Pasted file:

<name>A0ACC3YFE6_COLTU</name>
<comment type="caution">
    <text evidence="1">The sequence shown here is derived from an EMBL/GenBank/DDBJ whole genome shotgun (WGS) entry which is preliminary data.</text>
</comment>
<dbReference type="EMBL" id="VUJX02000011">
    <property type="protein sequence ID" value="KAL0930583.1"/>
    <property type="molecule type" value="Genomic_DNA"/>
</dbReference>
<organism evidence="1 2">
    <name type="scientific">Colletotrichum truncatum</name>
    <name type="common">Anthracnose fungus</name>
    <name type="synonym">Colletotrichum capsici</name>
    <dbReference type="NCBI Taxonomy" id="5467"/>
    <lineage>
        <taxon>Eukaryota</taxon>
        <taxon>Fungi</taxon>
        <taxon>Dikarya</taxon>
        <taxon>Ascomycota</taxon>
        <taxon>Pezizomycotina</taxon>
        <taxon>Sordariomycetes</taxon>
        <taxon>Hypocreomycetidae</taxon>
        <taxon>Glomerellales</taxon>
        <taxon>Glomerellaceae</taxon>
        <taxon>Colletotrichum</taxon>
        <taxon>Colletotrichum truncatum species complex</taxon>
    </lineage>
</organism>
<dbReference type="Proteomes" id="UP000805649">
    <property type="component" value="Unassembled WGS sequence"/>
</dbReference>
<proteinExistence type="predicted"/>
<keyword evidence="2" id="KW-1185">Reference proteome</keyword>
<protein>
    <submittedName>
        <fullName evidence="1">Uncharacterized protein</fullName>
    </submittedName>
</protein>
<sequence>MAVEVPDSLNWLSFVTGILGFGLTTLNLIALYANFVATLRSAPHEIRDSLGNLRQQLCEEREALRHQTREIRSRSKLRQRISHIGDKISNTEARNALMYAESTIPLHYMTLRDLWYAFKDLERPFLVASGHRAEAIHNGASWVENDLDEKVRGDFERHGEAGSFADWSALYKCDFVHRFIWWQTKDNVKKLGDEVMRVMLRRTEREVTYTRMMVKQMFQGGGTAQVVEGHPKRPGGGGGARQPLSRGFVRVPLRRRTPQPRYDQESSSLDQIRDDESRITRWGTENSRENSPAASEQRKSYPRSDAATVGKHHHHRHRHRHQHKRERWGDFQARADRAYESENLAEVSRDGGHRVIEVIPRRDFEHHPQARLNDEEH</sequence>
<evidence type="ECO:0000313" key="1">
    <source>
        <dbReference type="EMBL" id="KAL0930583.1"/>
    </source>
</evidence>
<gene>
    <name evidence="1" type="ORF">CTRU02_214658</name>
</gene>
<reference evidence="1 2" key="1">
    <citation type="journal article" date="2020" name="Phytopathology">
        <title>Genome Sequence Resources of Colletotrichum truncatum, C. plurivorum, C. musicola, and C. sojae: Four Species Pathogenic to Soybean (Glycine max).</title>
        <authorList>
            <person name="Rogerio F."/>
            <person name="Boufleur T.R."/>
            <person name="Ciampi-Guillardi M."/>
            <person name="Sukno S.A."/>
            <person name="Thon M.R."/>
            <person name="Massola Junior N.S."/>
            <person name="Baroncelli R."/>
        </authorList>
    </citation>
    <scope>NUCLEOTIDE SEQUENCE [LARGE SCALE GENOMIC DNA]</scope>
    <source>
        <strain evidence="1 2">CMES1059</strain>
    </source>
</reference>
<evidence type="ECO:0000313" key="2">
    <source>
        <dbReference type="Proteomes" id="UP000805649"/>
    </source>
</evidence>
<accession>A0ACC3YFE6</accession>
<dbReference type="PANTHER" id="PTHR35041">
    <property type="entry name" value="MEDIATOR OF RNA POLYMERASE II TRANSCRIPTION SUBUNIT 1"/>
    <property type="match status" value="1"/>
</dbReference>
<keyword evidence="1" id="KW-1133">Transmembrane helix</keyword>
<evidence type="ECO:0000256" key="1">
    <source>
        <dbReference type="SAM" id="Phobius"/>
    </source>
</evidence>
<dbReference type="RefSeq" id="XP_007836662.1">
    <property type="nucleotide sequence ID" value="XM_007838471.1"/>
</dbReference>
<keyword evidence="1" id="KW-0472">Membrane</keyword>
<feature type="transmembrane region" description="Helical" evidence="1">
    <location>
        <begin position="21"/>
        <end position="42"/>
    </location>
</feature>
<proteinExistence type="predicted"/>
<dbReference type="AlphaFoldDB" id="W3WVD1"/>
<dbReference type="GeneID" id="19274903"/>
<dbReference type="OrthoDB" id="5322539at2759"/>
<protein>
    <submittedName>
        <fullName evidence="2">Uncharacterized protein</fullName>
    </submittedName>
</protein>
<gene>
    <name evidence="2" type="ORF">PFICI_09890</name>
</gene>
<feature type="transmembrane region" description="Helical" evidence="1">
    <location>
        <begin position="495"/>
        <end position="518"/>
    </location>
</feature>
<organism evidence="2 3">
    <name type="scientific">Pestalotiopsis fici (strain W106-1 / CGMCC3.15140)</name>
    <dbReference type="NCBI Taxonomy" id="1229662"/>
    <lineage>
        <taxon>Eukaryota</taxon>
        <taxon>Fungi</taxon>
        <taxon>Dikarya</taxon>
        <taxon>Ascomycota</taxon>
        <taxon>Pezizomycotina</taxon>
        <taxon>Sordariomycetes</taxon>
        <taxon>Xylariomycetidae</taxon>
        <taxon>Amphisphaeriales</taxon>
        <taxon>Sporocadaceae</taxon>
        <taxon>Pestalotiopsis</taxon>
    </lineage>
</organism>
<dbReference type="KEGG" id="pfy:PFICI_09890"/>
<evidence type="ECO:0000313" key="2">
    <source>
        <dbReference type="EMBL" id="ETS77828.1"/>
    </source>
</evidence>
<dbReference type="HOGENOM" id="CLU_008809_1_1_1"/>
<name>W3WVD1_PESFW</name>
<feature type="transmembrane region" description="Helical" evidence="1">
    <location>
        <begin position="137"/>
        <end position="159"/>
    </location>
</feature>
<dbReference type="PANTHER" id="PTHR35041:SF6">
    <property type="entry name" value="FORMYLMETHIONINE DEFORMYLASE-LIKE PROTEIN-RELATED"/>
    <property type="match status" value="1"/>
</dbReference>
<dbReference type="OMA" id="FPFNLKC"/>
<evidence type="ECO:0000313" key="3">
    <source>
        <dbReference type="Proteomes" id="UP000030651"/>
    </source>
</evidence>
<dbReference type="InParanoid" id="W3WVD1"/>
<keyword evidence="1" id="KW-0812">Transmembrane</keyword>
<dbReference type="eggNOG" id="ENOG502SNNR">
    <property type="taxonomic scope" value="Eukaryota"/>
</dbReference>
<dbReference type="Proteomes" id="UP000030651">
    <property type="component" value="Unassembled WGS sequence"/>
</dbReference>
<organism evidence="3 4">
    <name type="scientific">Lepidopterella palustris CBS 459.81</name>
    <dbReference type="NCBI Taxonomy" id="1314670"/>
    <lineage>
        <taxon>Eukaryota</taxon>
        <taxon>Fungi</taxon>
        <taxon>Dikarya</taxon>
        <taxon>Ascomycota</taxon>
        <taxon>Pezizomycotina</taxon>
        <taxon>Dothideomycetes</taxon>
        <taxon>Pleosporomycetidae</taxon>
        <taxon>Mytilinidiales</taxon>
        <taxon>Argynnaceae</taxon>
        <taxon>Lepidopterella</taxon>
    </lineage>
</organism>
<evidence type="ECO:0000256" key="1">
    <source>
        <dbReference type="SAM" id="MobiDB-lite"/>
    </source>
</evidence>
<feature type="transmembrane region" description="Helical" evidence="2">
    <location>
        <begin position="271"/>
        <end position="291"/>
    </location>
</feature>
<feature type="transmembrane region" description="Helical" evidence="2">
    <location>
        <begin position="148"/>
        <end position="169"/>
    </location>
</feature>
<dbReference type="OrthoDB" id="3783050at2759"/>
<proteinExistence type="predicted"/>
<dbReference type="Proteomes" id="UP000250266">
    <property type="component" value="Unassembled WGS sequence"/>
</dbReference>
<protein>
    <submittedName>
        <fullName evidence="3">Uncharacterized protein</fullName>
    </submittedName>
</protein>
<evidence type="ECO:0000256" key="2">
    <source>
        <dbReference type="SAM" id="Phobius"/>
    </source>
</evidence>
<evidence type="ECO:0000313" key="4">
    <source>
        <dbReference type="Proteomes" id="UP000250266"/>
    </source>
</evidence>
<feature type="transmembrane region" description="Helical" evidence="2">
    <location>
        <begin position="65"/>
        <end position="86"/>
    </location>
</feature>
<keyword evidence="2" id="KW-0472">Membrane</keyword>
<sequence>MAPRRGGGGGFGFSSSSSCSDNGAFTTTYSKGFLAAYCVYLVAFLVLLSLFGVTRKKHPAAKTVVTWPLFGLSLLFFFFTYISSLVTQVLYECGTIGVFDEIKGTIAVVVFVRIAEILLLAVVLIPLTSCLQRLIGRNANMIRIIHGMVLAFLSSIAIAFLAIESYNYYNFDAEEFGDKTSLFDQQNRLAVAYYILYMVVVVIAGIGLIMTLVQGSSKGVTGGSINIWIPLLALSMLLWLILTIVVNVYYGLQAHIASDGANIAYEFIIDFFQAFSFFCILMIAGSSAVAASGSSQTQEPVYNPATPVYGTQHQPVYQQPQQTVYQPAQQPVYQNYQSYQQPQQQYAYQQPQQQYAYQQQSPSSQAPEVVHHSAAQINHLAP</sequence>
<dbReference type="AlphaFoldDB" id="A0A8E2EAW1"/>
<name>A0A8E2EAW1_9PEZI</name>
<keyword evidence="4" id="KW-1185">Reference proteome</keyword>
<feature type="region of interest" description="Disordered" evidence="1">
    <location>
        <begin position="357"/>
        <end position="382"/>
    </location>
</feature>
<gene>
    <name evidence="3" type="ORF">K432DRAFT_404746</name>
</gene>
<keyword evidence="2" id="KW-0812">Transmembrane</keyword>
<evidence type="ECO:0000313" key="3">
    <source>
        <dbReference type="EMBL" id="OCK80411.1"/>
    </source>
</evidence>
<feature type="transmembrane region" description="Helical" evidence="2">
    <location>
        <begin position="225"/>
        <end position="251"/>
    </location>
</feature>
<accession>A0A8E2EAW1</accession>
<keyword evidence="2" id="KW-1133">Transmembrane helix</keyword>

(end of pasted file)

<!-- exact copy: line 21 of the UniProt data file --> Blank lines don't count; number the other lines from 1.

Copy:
        <taxon>Hypocreomycetidae</taxon>